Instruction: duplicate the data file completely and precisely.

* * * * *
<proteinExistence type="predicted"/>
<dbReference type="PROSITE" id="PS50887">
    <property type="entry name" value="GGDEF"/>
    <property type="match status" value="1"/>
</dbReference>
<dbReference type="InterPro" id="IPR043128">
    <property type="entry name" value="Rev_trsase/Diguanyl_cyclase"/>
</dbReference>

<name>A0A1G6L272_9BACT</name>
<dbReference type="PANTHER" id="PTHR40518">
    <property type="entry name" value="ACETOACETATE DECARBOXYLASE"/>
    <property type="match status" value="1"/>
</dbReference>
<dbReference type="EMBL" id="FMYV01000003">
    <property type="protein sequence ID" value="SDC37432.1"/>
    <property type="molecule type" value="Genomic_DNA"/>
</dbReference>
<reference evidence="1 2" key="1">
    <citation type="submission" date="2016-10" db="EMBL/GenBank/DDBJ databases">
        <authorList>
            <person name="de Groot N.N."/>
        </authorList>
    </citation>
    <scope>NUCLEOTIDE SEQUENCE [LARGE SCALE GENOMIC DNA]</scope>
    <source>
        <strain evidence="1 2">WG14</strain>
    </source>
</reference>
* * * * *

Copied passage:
<proteinExistence type="predicted"/>
<dbReference type="PROSITE" id="PS50887">
    <property type="entry name" value="GGDEF"/>
    <property type="match status" value="1"/>
</dbReference>
<dbReference type="InterPro" id="IPR043128">
    <property type="entry name" value="Rev_trsase/Diguanyl_cyclase"/>
</dbReference>

<name>A0A1G6L272_9BACT</name>
<dbReference type="PANTHER" id="PTHR40518">
    <property type="entry name" value="ACETOACETATE DECARBOXYLASE"/>
    <property type="match status" value="1"/>
</dbReference>
<dbReference type="EMBL" id="FMYV01000003">
    <property type="protein sequence ID" value="SDC37432.1"/>
    <property type="molecule type" value="Genomic_DNA"/>
</dbReference>
<reference evidence="1 2" key="1">
    <citation type="submission" date="2016-10" db="EMBL/GenBank/DDBJ databases">
        <authorList>
            <person name="de Groot N.N."/>
        </authorList>
    </citation>
    <scope>NUCLEOTIDE SEQUENCE [LARGE SCALE GENOMIC DNA]</scope>
    <source>
        <strain evidence="1 2">WG14</strain>
    </source>
</reference>